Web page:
Over the last few weeks we at the CRAG have watched how many artists and institutions have responded to the onset of these uncertain days of pandemic. The provision of activities and access to online galleries and artistic endeavours has provided a platform for artists to speak from and virtual places for people isolating at home to engage and connect. Similar to such initiatives at other galleries, the CRAG team will also galvanize to create an online presence to support our communities as they cope with changes to daily life and seek outlets for creativity and self-expression. We believe deeply in the healing and social functions of art. We will be here to serve you, by posting a weekly blog, art and reflective activities to do at home, and links to stimulating articles, podcasts, and virtual exhibitions in hopes of keeping you inspired. This week’s overarching theme examines the value of art and culture in times of crisis.
Throughout the week I have been searching for examples and definitions; ways of understanding and conceiving of an answer to such a large question. The value of arts and culture in times of crisis can be demonstrated by its ubiquitous presence throughout human history and the many ways it has been used to influence, control, and inspire people across the globe. I will offer a few examples not as an answer, but as the start of what I hope will be a rich conversation.
The human need to create has spanned nearly the entire course of our existence, and has manifested itself in myriad forms and styles. It can be instructive, therapeutic, and communicative of social, political, religious, and emotional concepts. The Venus of Willendorf is often cited as one of the oldest and most significant pieces of human cultural heritage. Thought to be a figure of fertility, she is a small, votive object with features that accentuate female reproductive attributes. Her face is masked by rope or hair. This lifelike, voluptuous object is likely associated with ritual, and its small size suggests it was carried with the belongings of its nomadic paleolithic owner.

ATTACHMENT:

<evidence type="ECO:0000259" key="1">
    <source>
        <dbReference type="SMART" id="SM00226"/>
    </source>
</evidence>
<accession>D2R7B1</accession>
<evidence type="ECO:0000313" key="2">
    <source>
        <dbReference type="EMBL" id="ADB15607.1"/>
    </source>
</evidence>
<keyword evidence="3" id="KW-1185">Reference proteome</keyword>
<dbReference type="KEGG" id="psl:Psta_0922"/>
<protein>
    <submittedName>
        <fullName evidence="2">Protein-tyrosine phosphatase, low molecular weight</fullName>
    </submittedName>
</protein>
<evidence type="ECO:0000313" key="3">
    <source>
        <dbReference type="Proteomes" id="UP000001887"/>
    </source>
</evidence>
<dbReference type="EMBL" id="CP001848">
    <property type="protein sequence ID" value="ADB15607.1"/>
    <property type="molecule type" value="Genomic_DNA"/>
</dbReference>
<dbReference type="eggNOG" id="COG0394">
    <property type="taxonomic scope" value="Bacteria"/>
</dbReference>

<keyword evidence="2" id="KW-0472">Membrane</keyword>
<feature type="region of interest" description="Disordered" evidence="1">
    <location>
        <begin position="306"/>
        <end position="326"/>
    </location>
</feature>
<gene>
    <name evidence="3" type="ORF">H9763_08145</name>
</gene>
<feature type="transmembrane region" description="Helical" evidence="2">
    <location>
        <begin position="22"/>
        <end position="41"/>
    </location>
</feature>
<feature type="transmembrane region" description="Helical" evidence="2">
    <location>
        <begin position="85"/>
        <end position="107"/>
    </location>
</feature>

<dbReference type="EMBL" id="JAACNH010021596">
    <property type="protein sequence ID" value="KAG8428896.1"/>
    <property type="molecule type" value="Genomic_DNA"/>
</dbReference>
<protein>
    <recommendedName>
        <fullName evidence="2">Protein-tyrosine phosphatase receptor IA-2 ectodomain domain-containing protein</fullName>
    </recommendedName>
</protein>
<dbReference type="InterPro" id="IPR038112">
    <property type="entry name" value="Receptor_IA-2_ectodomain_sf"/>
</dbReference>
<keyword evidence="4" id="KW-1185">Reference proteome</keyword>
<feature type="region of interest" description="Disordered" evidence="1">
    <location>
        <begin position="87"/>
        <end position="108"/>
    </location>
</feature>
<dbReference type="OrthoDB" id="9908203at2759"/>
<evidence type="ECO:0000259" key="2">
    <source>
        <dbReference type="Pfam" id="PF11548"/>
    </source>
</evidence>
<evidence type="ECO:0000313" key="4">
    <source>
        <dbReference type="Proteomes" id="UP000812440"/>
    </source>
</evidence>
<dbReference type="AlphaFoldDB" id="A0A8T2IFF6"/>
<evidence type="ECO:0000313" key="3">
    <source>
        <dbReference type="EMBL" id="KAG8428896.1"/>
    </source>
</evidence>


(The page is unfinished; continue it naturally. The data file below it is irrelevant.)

The petroglyphs found in multiple locations around Vancouver Island, as well as throughout Canada, have also been related to dream quests, shamanism, and the search for helpful spirits. Perhaps they are also instructive in nature? They are mostly found in tidal zones and provide a visual representation of sea animals – real and imagined. The petroglyphs pictured below are found in Nanaimo. They are a maximum of 3,000 years old. The human urge to create exists throughout our early history, and encompasses the representation of dream and emotional states, beliefs and rituals.
Art can also transcend divisions and act as a great uniting force. According to el Seed, contemporary artist, “Just a piece of art can change the mind of somebody…You bring people [together] that come from different parts of the world: different social class, different religious or political beliefs. And you put them in the same place and you blur all the differences and what comes out is humanity.”
Art has been used in the service of empire and as a machine for propaganda, to bring light to the experiences of underrepresented and disenfranchised communities, as well as atrocities enacted upon the innocent. One of the most historically effective and recognizable propaganda campaigns occurred in Communist Russia during the revolutionary and Stalinist periods. Artists were widely employed to produce artwork for the regime that celebrated empire and the role of the worker, promoted sport, called people to war, and warned against laziness and capitalist values. Combined with a violent system of oppression, the near total control of information and political parties, and forced labour camps, this system of propaganda helped Russia emerge in the post-war period as a formidable, industrialized nation.